The Past is a Foreign Country

My action-packed half-term holiday has included not one, but two visits to the rather splendid Weston Park Museum.

I’ve been writing some materials for a school trip to the museum, hence the double visit. Yesterday, whilst I wandered around the mostly science-y bit (note use of highly technical vocabulary), checking things and bemoaning the fact that the magnificently bizarre ‘Push the Poo’ exhibit (I kid you not) appeared to be broken, Mr TLC wandered off in another direction entirely.

He reappeared later and insisted that I accompany him for a trip down Ye Olde Memorie Lane. He had found an exhibition of clothing and toys from the 50s, 60s and 70s. You know the kind of thing, cases full of forgotten items that make you say “Ooh I had one of those!”

In amongst the inevitable hit of nostalgia was a sense of strangeness. It started with the shoes. Just a pair of ordinary yet familiar 1970s shoes, a pair of shoes that triggered the first “I used to have…” remark of the afternoon. I recognised the style, I remembered wearing my own pair. Yet they seemed so very unfamiliar.

It wasn’t just the passage of time, it was the realisation that everything about these shoes placed them in a bygone era: the style (obviously), the materials, the colours and something else, something less tangible. There was something about them that meant they didn’t have that mass-produced sameness that we take so much for granted nowadays, to the extent that it seems odd to look at something that doesn’t have it.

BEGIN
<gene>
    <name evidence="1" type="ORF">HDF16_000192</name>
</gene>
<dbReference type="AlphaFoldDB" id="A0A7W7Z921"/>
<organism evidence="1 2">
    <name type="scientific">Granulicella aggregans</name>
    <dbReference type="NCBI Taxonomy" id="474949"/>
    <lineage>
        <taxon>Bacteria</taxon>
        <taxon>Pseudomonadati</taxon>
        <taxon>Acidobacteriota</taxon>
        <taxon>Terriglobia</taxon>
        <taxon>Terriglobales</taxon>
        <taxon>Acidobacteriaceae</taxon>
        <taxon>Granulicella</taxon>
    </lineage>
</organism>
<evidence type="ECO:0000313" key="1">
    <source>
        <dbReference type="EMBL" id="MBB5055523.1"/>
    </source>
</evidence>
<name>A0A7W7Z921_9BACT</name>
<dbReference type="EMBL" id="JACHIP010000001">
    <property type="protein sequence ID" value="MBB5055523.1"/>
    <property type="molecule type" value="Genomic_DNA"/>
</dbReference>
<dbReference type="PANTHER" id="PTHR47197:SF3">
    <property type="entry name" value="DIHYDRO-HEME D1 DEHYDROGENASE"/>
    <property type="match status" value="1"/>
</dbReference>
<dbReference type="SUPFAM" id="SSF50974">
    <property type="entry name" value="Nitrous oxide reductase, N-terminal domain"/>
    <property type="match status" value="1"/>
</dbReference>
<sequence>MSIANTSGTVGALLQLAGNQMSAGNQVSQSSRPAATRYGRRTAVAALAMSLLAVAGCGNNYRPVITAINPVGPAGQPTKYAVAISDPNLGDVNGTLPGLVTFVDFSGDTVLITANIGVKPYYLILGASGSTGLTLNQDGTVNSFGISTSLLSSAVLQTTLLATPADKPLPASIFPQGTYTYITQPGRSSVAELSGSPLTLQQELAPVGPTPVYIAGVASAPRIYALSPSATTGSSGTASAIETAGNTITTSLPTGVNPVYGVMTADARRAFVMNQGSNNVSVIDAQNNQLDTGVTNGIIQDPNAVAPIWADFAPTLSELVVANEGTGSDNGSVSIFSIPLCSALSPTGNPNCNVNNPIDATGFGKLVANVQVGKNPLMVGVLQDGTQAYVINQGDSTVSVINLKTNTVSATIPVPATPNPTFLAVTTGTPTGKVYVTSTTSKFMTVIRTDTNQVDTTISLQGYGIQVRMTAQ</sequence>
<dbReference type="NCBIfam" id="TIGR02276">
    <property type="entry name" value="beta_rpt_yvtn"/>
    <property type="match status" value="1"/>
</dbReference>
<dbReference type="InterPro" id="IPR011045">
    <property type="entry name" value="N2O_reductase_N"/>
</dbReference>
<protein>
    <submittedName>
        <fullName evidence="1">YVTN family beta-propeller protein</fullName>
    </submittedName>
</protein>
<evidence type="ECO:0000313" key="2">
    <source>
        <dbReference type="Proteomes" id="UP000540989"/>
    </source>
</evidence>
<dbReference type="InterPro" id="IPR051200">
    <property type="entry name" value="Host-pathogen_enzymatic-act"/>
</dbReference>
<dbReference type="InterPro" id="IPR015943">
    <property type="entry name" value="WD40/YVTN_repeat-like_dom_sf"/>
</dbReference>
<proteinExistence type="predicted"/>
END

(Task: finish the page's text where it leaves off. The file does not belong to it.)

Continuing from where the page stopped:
There were other things: the ‘best’ tweed shorts suit for a small boy. Did Mr TLC have one? You bet. Him and every other small boy in the 50s and 60s. Can you imagine a small boy in a tweed suit now? I can’t.

The toy pram that looked as if it had wandered out of the Victorian era, except it didn’t, because I had one of those too. The wooden toys had us both reminiscing.

The thing is, I’m only 41, I’m not old. Yet looking back at my own childhood is like looking at another world. I know the world has changed (and that’s fine, so it should), but sometimes when I look back and realise how much things have moved on, it seems almost incomprehensible. It’s a bit like looking down from a great height, sometimes it takes my breath away just a little.

We enjoyed our hit of nostalgia, before we headed back home to the 21st century.

I wonder how I’ll feel looking back in another 10, 20, 30 years time. You know what they say: time will tell.

2 comments to The Past is a Foreign Country

  • Yes.

    Mr BW’s grandmother is 96. I often think of how things have changed in *her* lifetime. Probably more than any other generationt here will ever be, I suspect.

    And then I look at Mi1dred, nearly 76, and remember that she was 2 when my Dad was born. Hard to reconcile.

  • I’m 47 (though I don’t often admit to it) and I can totally relate to this feeling. I guess it happens to us all, only when we’re younger we don’t have the experience to understand how much the times will change.